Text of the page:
“How is it the world keeps going, breathing in and out unchanged, while in my soul there is a permanent scattering?”
Notes on Grief is a short, intense account of losing a parent suddenly.
Novelist Chimamanda Ngozi Adichie reflects on the months after her father’s death and how they are marked by sharp moments of rage, misery, panic, or subdued or crippling sadness. She describes how heartbreak manifests physically with muscles that ache from crying and a heartbeat that races without warning. As painful as this book was to write (and at times, to read), grief is a tribute to love, and her father’s humor and care is present throughout.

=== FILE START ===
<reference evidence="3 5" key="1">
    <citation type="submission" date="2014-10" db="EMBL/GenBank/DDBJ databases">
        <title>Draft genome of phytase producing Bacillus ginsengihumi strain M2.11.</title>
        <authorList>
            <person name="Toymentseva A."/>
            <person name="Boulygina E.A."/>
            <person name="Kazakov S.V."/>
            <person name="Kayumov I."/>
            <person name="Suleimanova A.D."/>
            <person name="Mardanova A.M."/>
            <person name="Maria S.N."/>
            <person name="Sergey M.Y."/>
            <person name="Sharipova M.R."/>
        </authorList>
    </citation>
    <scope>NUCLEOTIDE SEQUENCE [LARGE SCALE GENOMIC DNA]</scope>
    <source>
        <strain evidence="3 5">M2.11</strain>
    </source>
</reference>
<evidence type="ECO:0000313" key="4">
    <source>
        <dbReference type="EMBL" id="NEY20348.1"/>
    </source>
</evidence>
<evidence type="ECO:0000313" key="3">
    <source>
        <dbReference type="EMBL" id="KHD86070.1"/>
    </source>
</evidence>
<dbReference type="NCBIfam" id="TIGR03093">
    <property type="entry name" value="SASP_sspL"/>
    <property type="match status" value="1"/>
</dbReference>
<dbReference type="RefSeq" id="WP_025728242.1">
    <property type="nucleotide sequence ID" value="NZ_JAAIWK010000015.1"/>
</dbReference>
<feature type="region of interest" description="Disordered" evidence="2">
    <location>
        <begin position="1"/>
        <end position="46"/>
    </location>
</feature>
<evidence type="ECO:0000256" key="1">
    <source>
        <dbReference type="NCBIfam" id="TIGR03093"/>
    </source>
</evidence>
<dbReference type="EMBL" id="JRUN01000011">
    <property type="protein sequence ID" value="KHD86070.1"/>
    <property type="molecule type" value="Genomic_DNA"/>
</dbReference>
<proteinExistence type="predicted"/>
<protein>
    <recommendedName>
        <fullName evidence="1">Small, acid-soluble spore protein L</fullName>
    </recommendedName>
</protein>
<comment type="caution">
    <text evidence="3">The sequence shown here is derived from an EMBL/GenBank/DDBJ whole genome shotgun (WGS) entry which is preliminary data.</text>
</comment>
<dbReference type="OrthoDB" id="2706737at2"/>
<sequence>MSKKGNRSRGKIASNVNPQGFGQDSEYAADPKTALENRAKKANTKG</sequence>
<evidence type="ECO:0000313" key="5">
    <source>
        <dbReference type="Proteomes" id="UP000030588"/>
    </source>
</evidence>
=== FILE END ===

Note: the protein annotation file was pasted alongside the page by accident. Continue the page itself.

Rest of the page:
This memoir stands next to Joan Didion’s The Year of Magical Thinking and Jayson Greene’s Once More We Saw Stars.